There are around two hundred users who list “government” as their primary mountain to conquer on the Nexus Mountain Network. Out of those accounts, thirteen of them have either run for office in the past, are actively running, or are currently elected officials. Eleven out of the thirteen politicians are in either North Carolina or South Carolina. 

Three of them have been interviewed on the Nexus Mountain Network podcast hosted by Hawley. Hawley has also interviewed North Carolina Lieutenant Governor Mark Robinson, who just won the North Carolina Republican gubernatorial primary.

Robinson doesn’t have an account on the platform. Nevertheless, Hawley introduced Robinson as a “good Christian government mountain leader” during the interview. 

“This is a Judeo-Christian country founded on Judeo-Christian principles,” Robinson told Hawley. “And in order for us to keep this nation strong I believe that Christians have to be at the forefront of leading in the nation.”

There are also long-time right-wing activists with ties to Christian advocacy organizations on Nexus Mountain Network, including Janet Porter, the self-described architect of the pro-life Heartbeat bill; and Tonya Shellnutt, a one-time Montana state Senate candidate who currently serves as the Senior State Government Director for the Alliance Defending Freedom, a conservative Christian legal advocacy group designated an anti-LGTBQ hate group by the Southern Poverty Law Center.

Even if the Nexus Mountain Network membership may be small, the influence of the Seven Mountains Mandate—which serves as the conceptual grounding for the social media platform—has spread to some of the highest offices in the land. Several members of Congress, including Speaker of the House Mike Johnson (R-La.), have connections to pastors and activists who preach the Seven Mountains Mandate. 

The consequences of the spread of this ideology are difficult to exaggerate. One justice on the Alabama Supreme Court who supported the decision that ruled frozen embryos created through in vitro fertilization (IVF) should be considered children was Tom Parker. He was found to have espoused support for the Seven Mountains Mandate.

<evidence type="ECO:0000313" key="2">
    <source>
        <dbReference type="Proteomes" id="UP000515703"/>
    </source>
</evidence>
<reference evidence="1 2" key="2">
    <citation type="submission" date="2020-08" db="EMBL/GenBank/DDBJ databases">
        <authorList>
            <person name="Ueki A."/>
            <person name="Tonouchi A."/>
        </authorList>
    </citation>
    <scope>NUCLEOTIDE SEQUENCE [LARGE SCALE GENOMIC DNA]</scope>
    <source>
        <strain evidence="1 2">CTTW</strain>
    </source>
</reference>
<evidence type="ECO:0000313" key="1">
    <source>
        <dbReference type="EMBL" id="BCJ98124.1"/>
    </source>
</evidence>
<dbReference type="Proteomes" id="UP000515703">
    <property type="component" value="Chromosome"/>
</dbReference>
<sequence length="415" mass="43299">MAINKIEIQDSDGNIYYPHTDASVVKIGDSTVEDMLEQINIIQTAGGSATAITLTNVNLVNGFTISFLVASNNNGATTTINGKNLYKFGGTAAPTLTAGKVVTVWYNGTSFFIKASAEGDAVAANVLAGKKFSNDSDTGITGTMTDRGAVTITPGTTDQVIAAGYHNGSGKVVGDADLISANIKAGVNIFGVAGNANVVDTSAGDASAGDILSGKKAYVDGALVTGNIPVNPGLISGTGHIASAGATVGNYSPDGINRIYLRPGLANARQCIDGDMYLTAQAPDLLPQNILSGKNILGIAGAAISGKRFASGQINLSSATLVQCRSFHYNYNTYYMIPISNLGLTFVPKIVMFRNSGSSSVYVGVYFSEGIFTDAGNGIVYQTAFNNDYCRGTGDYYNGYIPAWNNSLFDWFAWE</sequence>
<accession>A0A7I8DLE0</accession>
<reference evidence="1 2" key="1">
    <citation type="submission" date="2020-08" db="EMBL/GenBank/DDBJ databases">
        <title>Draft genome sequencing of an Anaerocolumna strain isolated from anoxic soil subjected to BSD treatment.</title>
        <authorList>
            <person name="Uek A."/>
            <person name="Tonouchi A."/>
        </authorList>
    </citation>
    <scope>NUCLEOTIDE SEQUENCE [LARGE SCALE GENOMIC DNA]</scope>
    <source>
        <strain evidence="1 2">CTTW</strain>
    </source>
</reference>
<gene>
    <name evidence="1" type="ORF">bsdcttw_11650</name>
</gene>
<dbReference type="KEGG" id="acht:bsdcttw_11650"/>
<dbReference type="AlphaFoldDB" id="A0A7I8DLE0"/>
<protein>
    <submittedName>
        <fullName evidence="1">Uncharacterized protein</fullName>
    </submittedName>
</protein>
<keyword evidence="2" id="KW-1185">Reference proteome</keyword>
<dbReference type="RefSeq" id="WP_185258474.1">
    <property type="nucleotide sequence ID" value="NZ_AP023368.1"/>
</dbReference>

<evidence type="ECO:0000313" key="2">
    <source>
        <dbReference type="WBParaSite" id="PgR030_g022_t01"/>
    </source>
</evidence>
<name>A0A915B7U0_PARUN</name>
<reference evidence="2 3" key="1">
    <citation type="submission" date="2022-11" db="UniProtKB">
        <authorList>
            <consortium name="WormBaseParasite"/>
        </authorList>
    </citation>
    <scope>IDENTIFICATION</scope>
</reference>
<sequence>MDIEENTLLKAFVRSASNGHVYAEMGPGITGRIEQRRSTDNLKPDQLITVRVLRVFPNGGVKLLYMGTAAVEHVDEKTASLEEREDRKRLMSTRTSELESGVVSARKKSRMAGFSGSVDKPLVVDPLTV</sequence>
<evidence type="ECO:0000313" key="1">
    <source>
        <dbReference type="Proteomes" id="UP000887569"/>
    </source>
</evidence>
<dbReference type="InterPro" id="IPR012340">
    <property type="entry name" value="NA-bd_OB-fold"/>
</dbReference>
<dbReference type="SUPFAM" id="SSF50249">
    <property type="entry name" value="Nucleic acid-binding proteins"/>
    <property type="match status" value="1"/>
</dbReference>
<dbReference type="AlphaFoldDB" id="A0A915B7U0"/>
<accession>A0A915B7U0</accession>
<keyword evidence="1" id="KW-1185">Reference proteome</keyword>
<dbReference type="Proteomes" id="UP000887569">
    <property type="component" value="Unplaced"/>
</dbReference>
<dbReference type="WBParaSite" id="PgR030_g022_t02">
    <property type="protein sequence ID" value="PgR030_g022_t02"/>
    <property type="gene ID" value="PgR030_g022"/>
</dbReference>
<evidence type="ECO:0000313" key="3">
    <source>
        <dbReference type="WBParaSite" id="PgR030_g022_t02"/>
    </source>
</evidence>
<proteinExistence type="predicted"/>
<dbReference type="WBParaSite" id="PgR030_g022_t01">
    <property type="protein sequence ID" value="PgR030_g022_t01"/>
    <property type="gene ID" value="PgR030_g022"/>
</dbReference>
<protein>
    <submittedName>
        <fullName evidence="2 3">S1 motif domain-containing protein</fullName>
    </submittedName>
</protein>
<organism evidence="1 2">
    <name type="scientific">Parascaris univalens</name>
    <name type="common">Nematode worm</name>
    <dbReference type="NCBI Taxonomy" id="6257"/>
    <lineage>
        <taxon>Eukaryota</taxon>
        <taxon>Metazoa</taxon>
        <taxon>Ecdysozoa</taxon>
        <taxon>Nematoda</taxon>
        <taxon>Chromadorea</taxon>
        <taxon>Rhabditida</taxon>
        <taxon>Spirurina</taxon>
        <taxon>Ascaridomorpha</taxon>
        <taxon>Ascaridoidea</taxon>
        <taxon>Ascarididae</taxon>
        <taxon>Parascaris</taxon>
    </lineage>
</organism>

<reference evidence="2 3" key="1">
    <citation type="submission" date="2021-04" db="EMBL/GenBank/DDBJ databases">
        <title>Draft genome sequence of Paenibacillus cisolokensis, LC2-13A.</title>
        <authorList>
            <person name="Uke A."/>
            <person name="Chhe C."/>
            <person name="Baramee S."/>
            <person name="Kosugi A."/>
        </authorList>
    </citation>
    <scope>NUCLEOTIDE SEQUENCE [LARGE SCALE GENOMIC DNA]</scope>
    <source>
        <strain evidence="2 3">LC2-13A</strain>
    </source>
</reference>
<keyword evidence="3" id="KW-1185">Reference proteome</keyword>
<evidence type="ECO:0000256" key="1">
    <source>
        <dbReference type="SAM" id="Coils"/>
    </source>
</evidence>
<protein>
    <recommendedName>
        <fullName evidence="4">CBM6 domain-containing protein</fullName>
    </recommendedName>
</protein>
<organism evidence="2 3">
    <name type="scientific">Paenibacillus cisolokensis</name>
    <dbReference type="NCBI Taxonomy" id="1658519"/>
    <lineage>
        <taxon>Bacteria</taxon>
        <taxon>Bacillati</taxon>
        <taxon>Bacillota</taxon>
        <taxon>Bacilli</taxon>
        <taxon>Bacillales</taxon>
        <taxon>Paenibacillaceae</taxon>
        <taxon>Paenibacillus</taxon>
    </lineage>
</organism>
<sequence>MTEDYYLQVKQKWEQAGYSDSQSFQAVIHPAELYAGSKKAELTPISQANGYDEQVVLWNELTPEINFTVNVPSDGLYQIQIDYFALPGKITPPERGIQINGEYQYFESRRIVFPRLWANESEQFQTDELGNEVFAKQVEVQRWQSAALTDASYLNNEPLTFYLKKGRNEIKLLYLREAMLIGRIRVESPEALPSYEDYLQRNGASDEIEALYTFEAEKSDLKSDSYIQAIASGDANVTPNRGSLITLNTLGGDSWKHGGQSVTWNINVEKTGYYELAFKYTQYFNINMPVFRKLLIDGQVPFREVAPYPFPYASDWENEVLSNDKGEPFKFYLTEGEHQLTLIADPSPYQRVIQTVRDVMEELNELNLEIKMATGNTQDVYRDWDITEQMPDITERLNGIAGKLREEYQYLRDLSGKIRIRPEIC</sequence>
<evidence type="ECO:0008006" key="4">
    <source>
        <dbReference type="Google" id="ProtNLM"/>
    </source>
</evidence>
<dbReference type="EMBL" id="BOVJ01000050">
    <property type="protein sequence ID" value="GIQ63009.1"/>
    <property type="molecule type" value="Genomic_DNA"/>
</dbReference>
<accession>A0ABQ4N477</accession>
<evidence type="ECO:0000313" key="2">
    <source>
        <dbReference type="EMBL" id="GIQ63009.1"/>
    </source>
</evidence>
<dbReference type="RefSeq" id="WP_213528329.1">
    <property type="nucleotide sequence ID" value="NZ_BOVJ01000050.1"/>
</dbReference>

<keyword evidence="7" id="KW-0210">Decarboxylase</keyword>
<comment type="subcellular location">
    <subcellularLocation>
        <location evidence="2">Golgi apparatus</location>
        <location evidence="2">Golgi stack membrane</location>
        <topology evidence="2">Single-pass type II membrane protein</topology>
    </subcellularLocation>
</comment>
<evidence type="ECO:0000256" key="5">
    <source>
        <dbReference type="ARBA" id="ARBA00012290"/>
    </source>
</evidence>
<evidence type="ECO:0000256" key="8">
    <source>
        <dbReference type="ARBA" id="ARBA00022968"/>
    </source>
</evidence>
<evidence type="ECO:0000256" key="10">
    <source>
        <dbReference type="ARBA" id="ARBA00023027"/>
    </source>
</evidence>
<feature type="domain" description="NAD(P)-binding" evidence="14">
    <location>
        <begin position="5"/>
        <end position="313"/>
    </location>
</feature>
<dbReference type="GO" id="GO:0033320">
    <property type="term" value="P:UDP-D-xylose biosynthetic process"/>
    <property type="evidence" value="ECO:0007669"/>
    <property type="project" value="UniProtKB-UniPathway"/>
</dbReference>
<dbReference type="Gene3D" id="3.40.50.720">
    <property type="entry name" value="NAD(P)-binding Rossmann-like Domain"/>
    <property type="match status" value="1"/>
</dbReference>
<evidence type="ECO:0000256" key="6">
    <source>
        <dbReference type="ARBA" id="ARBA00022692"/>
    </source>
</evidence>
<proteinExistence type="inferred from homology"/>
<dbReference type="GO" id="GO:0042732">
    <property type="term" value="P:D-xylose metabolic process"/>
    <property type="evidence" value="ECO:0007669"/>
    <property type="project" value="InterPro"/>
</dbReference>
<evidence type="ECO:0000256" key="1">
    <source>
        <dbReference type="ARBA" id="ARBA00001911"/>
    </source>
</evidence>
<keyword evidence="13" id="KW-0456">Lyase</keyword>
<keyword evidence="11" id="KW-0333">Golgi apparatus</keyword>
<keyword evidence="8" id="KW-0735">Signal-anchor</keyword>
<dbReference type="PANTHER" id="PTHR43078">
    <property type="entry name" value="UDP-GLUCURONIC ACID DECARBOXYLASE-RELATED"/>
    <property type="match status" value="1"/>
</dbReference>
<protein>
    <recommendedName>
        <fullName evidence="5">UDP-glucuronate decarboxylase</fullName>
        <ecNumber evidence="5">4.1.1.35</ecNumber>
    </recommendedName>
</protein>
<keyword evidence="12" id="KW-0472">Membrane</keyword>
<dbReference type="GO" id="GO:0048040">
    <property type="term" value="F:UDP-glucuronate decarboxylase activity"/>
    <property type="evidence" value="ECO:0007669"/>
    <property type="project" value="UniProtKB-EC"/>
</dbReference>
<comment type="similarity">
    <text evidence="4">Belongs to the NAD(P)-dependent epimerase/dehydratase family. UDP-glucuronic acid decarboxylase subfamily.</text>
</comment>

Matthew Taylor, among the foremost religious scholars of the New Apostolic Reformation, describes the Seven Mountains Mandate as “a political theology of Christian supremacy, which uses prophecy to claim that God is commanding all Christians to strategically take over the high places in society so as to Christianize that society.”

The Seven Mountains’ strategy often focuses at the national level, but state and local institutions are also important. Hawley described in one episode of Nexus Mountain Network podcast how the platform helped them organize to influence the school board in Charlotte, North Carolina.

“Here at Nexus Mountain Network, we took a major stand against the promotion of pedophilia, rape, and incest at a local high school and because we were networked together in all seven mountains,” Hawley said. “We were able to get access to Media Mountain, Government, and Education and we had the initiative stopped within 48 hours.”

One local outlet reported parents swarming a May 2023 Charlotte meeting with complaints, quoting a Moms for Liberty activist and “Chad Holly” [sic] as representative examples.

“I’m calling for an investigation into the principal, the librarian who are promoting this pedophilia this rape and incest,” Hawley said.

“Many Seven Mountains thought leaders have urged their followers directly to target local school boards as a key arena of cultural combat to displace the demons they believe are infecting children’s minds through secular and/or LGBTQ-affirming curricula,” Taylor told the Daily Dot. “It’s remarkable to see how an ideological Christian strategy that did not exist 25 years ago, and then was distributed through diffuse charismatic networks, is now getting assent from more than 1/5 of all Americans.”

According to a study conducted by religious scholar Paul Djupe, more than 20% of Americans agreed with the statement that “God wants Christians to stand atop the ‘7 mountains of society,’ including the government, education, media, and others.”

“The Seven Mountains Mandate concept started on the true fringes of American Christianity,” Taylor said. “When Wallnau formulated it, he was a run-of-the-mill pastor in Rhode Island, but through the … entwinement with Christian Trumpism, it has rapidly moved from the margins to the center of religious right organizing in the U.S. and globally.”

Politicians on Nexus Mountain Network

Out of the six active political candidates the Daily Dot identified accounts for on the Seven Mountains Mandate-themed website, three are running for Congress in North Carolina.

Pat Harrigan, a U.S Army Veteran and CEO of a gun distribution company, just won the Republican primary election for North Carolina’s 10th congressional district. His candidacy has drawn big donors and an endorsement from the Koch brothers network as he faced four other hopefuls in the Republican primary. He previously ran for Congress in a different district in 2022.